Friday, 2 December 2011
My motto has always been to open doors; kick them if they’re stiff. But what if there are no doors? My son achieved A* at GCSE A level in subjects such as maths and physics, Latin and Greek etc. He has an Oxford degree and an MSc in Library and Information Studies. And like a million others is now on ‘Jobseekers Allowance.’ The point is not that my son is particularly hard done by but that the phenomenon is so widespread.
The New York Times tells the story of: Willie Osterweil who graduated magna cum laude from Cornell and found himself sweeping Brooklyn movie theatres for just over seven dollars an hour. Rebecca Chapman who has a master of arts in English and comparative literature from Columbia University, and the previous summer was unable even to find a non-paying job.
As galling was the lack of courtesy shown by prospective employers who couldn’t be bothered to email or otherwise inform her she hadn’t succeeded this time. My son has had similar experiences from institutions that no doubt have a shiny little logo to advertise that they are ‘Investors in People’.
But what I love about New York is its energy, along with its ability to turn problems into solutions…of a sort.
They, along with other ‘over-educated’ and unemployed graduates, meet in a pokey, book-shelved apartment on the Upper East Side. They meet under the banner of ‘The New Inquiry’ edited by Rachel Rosenfelt, and with such a diverse and multi- talented, but unemployed group, the discussion is by turns frivolous and deep. The magazine has no end of contributions – though I must confess little enthusiasm for ‘Kanye West’s effect on the proletarian meta-narrative of hip-hop’.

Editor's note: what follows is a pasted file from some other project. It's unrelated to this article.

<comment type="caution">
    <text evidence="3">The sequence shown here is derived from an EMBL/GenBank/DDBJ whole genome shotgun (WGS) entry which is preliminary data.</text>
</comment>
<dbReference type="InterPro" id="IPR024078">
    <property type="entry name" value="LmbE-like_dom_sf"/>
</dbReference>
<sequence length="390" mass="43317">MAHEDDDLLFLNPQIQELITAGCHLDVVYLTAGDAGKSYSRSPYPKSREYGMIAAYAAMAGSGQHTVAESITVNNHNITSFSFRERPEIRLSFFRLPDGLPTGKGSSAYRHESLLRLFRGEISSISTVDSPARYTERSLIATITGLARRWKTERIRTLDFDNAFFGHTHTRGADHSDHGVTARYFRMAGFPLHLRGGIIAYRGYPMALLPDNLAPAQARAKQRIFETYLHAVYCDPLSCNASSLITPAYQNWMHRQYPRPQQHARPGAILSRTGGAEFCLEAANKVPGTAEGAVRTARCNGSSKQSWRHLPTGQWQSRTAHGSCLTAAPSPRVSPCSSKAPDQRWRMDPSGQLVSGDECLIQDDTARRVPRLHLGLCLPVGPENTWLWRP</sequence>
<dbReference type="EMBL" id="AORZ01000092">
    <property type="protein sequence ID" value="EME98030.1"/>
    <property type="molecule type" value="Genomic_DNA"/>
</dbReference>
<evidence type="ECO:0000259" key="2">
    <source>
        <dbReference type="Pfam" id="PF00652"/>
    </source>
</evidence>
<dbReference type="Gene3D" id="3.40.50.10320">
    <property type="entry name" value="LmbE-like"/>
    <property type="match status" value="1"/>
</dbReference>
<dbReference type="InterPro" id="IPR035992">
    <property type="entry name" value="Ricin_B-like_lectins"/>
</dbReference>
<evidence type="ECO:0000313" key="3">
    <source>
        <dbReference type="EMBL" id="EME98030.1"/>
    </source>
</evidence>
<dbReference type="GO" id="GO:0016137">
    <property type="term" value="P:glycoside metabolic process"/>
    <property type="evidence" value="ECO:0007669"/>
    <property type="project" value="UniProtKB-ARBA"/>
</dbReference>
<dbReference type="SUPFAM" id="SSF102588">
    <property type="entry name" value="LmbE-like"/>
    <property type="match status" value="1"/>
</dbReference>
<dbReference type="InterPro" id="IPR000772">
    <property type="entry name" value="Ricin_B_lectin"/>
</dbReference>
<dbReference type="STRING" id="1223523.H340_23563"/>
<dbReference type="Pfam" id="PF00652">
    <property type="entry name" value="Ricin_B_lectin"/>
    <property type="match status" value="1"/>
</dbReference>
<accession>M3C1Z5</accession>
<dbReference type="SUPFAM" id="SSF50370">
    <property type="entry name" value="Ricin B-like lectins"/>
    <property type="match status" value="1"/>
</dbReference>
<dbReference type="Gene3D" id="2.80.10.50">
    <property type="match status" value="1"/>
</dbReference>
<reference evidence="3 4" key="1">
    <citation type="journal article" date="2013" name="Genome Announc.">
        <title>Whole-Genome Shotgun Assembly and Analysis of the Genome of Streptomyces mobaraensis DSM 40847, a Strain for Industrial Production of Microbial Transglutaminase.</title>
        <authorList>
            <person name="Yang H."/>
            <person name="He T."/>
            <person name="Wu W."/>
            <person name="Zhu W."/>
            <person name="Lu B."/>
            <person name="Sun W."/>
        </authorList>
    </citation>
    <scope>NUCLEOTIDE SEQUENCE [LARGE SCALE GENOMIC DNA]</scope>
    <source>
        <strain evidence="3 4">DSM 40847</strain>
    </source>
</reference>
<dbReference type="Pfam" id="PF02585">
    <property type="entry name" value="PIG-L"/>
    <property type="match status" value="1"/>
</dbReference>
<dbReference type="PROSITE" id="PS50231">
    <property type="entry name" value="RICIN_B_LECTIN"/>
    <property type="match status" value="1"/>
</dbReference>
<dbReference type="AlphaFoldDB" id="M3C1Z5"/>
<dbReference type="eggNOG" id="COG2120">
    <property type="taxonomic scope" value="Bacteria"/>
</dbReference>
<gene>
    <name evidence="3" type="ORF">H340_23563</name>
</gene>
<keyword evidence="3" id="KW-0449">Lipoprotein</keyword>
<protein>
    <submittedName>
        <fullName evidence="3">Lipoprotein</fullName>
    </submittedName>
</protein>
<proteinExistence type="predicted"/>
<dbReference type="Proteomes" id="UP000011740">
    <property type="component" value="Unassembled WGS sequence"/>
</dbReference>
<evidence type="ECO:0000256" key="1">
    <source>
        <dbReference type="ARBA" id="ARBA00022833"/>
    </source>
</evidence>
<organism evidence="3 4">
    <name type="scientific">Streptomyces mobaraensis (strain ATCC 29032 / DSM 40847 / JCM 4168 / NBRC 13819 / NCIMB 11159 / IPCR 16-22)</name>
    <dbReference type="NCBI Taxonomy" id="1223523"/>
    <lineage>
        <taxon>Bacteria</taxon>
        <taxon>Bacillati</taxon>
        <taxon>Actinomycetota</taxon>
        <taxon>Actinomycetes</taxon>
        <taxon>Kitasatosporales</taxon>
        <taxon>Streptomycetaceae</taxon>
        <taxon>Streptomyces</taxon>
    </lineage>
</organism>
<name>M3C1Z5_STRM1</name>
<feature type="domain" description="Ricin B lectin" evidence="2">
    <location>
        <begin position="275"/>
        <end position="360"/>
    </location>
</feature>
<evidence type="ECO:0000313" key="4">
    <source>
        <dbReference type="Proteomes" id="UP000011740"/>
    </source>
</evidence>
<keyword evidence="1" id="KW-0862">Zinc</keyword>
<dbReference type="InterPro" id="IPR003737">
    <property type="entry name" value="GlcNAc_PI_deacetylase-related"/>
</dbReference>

The novelist Jonathan Letham refers to them as ‘…the precursor of this kind of synthesis of extra-institutional intellectualism, native to the Internet, native to the city dweller.’ Sounds grand. I would call it old fashioned savvy and ‘get up and go’.
Ambitious members of ‘city’s literary underclass’ ignored by the publishing establishment have gone out on a limb, emulating the literary salons of the 1920’s.
The New Inquiry is now planning to print a quarterly edition along with an iPad version for two dollars a month – and doors are starting to open. People are taking notice.
They may have not so much found but created a door that will lead to great success. Equally it may turn out to be a short-lived dead end. But, importantly, it is keeping the spirit alive.
“This is my fantasy: a room full of books, people talking about books — it smells like books,” says Ms. Chapman, the journal’s literary editor, though she also points out that at twenty five and with a good degree from Cornell, a master’s from Columbia, its galling to be unemployed and living at home with your parents.
Similarly, Tim Barker enjoys discussing ‘…ideas at an extremely high level, without worrying about status or material support of traditional institutions: publishing houses or universities.’ But he too points out that his ambition had been to be a history professor – and those doors are closing fast – not just sticky, but bolted and barred.
To paraphrase Earl Grey on the eve of the Great War ‘The doors are closing all over Europe. Who knows when they will open again?’